When the ballet Giselle was created in 1841, it was not imagined to be performed by men and women of color, Black men and women. In 1984, Dance Theatre of Harlem Co-Founder Arthur Mitchell changed that. The acclaimed DTH production of this classic, Creole Giselle, was re-conceived by Arthur Mitchell and staged by Frederic Franklin, based on the original by Jean Coralli and Jules Perrot
ACT ONE: It is Sunday morning on Madame Berthe’s little farm in Louisiana. Friends and neighbors gather to celebrate the festival of the end of the wine harvest. Berthe’s daughter Giselle waits longingly for Albert, whom she loves and hopes to marry. But Hilarion, an unwelcome rival arrives first and in that moment a shadow is cast over the participants. Now the celebration is about to start, and everyone celebrates the gifts of the earth. Giselle is confident that nothing can ruin this day of celebration. Not even the persistent intrusions of Hilarion, who is determined to win over Giselle, no matter what it takes.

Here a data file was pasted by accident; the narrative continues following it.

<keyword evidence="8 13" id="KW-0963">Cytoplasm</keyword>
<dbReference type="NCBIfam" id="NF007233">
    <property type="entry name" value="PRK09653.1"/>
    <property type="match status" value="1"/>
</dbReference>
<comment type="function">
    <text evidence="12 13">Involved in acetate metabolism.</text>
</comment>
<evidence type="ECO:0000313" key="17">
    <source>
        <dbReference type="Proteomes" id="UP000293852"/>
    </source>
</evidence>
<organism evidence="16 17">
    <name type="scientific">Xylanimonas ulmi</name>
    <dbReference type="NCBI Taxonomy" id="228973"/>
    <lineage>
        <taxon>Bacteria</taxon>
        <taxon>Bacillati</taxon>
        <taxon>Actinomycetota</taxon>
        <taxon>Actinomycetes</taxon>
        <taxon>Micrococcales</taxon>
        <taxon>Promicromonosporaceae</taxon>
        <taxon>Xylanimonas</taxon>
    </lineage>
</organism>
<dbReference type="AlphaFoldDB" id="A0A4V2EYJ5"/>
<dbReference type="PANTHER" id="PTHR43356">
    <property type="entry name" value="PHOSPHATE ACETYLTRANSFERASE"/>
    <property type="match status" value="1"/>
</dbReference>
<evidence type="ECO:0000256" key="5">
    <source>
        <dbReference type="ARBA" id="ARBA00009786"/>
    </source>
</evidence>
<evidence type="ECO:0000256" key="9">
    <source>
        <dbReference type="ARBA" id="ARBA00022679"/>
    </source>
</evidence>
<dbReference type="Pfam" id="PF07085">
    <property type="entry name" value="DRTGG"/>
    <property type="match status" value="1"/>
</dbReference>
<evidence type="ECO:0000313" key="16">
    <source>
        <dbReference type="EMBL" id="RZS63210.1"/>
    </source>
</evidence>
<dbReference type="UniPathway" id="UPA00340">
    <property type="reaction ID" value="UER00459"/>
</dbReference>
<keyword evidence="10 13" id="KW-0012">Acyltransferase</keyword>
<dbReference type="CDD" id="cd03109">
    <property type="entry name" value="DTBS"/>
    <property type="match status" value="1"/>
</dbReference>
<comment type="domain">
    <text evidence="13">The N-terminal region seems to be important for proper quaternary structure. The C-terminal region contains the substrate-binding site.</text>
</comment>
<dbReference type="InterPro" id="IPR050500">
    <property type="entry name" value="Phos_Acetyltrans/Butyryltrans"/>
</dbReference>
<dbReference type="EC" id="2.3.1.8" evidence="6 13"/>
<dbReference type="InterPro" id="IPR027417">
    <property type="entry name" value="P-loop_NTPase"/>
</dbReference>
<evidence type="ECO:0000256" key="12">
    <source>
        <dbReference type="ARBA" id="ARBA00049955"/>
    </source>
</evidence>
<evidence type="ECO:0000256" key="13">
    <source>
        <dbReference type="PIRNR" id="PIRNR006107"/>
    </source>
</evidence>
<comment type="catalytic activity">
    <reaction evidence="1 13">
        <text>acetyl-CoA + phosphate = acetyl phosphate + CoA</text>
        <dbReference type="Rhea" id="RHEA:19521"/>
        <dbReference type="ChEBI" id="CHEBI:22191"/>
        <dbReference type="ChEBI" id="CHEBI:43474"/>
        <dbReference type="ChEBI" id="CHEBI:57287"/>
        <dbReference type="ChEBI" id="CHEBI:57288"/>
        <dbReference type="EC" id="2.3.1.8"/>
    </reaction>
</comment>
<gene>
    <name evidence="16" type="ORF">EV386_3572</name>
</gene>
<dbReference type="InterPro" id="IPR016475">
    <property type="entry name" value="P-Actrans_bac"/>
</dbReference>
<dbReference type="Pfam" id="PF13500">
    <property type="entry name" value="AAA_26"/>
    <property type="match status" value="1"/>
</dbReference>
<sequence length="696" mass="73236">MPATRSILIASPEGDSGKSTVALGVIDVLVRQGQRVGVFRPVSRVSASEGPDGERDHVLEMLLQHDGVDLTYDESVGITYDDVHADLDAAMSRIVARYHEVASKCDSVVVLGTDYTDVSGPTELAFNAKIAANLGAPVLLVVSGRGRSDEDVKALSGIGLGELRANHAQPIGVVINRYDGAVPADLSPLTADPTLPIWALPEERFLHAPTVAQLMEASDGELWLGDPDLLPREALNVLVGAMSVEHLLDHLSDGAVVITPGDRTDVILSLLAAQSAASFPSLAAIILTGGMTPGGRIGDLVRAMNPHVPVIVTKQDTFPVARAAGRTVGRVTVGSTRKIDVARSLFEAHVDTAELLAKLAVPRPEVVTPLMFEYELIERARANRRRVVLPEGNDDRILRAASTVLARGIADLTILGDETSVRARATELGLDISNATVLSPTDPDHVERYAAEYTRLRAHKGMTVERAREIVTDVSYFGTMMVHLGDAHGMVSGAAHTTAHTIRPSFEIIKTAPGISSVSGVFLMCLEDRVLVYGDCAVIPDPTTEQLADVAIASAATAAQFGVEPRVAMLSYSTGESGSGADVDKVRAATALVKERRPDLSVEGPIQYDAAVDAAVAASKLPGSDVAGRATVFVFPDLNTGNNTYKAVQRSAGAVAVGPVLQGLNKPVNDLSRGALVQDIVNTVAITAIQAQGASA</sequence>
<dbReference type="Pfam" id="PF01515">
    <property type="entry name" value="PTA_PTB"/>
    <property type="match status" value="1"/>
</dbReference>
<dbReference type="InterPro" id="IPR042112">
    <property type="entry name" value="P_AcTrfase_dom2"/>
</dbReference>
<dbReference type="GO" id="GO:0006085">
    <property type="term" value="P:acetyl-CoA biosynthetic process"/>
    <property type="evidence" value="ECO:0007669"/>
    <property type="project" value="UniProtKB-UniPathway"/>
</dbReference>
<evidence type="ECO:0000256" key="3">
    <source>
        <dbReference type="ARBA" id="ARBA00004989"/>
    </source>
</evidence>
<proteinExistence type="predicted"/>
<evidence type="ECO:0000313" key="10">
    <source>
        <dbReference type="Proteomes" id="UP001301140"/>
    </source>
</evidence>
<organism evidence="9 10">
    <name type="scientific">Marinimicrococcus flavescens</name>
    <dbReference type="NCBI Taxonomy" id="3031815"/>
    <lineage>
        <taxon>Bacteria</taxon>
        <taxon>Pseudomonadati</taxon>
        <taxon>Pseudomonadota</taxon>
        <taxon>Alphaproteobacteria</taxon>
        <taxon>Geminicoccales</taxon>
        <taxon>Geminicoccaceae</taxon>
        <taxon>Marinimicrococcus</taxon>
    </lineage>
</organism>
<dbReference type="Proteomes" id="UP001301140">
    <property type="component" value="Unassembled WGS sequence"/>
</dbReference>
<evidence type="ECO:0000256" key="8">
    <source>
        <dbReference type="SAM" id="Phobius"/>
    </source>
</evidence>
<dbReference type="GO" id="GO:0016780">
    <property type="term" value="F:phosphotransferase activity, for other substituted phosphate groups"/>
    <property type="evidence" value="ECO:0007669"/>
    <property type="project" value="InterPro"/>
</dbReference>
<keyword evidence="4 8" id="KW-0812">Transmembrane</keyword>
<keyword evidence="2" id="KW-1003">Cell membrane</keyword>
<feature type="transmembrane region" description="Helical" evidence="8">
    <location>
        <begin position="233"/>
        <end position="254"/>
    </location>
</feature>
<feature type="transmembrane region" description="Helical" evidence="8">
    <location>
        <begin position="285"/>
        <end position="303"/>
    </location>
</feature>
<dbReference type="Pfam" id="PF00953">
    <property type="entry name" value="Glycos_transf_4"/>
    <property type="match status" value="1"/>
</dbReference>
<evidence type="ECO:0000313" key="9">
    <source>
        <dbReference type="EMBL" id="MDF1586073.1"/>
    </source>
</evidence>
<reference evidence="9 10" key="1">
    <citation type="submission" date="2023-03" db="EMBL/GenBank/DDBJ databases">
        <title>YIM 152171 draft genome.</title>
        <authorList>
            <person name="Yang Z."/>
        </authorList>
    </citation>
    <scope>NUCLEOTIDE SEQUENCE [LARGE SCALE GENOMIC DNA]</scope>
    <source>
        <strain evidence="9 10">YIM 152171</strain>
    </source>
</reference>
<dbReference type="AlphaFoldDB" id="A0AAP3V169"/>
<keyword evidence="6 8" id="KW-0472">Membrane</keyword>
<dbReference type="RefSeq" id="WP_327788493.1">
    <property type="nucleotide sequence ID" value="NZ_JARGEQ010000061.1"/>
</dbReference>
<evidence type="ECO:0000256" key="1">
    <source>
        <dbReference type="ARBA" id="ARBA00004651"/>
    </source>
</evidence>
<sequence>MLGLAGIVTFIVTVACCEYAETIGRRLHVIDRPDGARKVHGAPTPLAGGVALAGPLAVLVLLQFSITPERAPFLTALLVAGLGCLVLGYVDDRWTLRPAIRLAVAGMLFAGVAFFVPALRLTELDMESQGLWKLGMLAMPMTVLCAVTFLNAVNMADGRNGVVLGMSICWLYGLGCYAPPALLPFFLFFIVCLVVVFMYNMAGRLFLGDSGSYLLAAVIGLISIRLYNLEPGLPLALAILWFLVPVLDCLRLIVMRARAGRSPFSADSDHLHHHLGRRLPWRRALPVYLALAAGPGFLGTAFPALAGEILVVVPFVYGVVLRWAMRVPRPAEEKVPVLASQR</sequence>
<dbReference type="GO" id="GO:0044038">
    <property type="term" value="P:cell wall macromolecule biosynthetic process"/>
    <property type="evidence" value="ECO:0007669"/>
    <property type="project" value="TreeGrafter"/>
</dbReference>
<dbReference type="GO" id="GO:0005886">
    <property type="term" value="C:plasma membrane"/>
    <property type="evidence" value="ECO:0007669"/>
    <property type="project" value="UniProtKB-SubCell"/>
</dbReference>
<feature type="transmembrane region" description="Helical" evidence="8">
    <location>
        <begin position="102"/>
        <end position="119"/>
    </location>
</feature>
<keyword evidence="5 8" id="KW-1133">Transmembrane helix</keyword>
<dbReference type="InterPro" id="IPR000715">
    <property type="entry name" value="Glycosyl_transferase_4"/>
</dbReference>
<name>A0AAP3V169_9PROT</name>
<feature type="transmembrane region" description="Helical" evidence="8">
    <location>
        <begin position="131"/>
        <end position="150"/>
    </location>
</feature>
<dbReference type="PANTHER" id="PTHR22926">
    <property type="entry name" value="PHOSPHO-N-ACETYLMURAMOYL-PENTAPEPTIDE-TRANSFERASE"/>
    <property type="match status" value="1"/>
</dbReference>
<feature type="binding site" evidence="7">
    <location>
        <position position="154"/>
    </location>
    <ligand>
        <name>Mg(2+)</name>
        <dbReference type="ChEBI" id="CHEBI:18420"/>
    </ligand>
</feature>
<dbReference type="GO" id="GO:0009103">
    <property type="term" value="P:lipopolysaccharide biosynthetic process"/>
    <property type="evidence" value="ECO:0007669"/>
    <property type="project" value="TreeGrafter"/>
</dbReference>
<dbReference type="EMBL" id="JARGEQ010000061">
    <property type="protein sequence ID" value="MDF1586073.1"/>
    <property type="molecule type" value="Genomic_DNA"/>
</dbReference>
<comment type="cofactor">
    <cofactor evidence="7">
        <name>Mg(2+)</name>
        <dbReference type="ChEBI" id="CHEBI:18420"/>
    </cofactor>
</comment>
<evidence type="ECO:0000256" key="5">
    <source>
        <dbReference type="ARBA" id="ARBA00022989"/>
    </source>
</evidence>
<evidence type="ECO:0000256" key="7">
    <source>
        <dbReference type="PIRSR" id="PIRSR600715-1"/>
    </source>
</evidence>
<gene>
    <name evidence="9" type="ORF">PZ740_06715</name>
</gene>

ACT TWO: Giselle has died of a broken heart. The man she hoped to marry has failed her. In the mysterious cemetery out in the swampland, the spirits of young girls who have been let down by their beloved before their weddings wander, and every man they meet is lured into a dance to death. Giselle is waiting to be initiated into these avenging Wilis, but she does not know that Albert will soon come out there looking for her, looking to heal his pain.
Creole Giselle- DTH On Demand